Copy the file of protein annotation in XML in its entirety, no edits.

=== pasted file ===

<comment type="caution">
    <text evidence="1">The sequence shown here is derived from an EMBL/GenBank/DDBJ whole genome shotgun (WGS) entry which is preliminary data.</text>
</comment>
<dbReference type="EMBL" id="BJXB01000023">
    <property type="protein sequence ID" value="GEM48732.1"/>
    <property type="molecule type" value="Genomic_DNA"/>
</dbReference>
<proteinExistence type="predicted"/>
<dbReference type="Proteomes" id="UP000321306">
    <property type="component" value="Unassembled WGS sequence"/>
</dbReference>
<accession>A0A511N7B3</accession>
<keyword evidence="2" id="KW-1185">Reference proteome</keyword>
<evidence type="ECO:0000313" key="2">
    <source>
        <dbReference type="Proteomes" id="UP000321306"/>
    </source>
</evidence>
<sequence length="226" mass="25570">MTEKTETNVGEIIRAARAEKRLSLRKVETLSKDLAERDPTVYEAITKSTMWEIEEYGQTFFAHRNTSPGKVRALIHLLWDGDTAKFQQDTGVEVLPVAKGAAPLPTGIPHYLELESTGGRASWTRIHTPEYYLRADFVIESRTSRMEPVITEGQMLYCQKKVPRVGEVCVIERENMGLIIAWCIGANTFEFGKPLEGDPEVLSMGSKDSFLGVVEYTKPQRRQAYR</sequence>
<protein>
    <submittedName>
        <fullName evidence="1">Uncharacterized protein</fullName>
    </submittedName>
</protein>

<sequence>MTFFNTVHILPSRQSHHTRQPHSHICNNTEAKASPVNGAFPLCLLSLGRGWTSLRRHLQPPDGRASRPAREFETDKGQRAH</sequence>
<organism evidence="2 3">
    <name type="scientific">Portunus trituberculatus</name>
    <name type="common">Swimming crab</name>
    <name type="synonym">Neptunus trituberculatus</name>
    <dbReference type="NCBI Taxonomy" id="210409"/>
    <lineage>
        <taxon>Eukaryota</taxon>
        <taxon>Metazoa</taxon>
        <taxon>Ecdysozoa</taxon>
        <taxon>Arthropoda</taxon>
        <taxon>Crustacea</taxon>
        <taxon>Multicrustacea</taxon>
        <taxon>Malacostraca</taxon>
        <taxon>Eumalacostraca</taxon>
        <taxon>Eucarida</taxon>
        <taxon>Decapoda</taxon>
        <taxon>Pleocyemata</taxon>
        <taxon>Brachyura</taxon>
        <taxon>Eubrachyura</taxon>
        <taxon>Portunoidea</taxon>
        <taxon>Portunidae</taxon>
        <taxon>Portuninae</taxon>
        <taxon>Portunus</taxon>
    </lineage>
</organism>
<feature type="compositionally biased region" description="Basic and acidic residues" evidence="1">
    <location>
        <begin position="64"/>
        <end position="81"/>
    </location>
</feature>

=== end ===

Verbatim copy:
<comment type="caution">
    <text evidence="1">The sequence shown here is derived from an EMBL/GenBank/DDBJ whole genome shotgun (WGS) entry which is preliminary data.</text>
</comment>
<dbReference type="EMBL" id="BJXB01000023">
    <property type="protein sequence ID" value="GEM48732.1"/>
    <property type="molecule type" value="Genomic_DNA"/>
</dbReference>
<proteinExistence type="predicted"/>
<dbReference type="Proteomes" id="UP000321306">
    <property type="component" value="Unassembled WGS sequence"/>
</dbReference>
<accession>A0A511N7B3</accession>
<keyword evidence="2" id="KW-1185">Reference proteome</keyword>
<evidence type="ECO:0000313" key="2">
    <source>
        <dbReference type="Proteomes" id="UP000321306"/>
    </source>
</evidence>
<sequence length="226" mass="25570">MTEKTETNVGEIIRAARAEKRLSLRKVETLSKDLAERDPTVYEAITKSTMWEIEEYGQTFFAHRNTSPGKVRALIHLLWDGDTAKFQQDTGVEVLPVAKGAAPLPTGIPHYLELESTGGRASWTRIHTPEYYLRADFVIESRTSRMEPVITEGQMLYCQKKVPRVGEVCVIERENMGLIIAWCIGANTFEFGKPLEGDPEVLSMGSKDSFLGVVEYTKPQRRQAYR</sequence>
<protein>
    <submittedName>
        <fullName evidence="1">Uncharacterized protein</fullName>
    </submittedName>
</protein>

<sequence>MTFFNTVHILPSRQSHHTRQPHSHICNNTEAKASPVNGAFPLCLLSLGRGWTSLRRHLQPPDGRASRPAREFETDKGQRAH</sequence>
<organism evidence="2 3">
    <name type="scientific">Portunus trituberculatus</name>
    <name type="common">Swimming crab</name>
    <name type="synonym">Neptunus trituberculatus</name>
    <dbReference type="NCBI Taxonomy" id="210409"/>
    <lineage>
        <taxon>Eukaryota</taxon>
        <taxon>Metazoa</taxon>
        <taxon>Ecdysozoa</taxon>
        <taxon>Arthropoda</taxon>
        <taxon>Crustacea</taxon>
        <taxon>Multicrustacea</taxon>
        <taxon>Malacostraca</taxon>
        <taxon>Eumalacostraca</taxon>
        <taxon>Eucarida</taxon>
        <taxon>Decapoda</taxon>
        <taxon>Pleocyemata</taxon>
        <taxon>Brachyura</taxon>
        <taxon>Eubrachyura</taxon>
        <taxon>Portunoidea</taxon>
        <taxon>Portunidae</taxon>
        <taxon>Portuninae</taxon>
        <taxon>Portunus</taxon>
    </lineage>
</organism>
<feature type="compositionally biased region" description="Basic and acidic residues" evidence="1">
    <location>
        <begin position="64"/>
        <end position="81"/>
    </location>
</feature>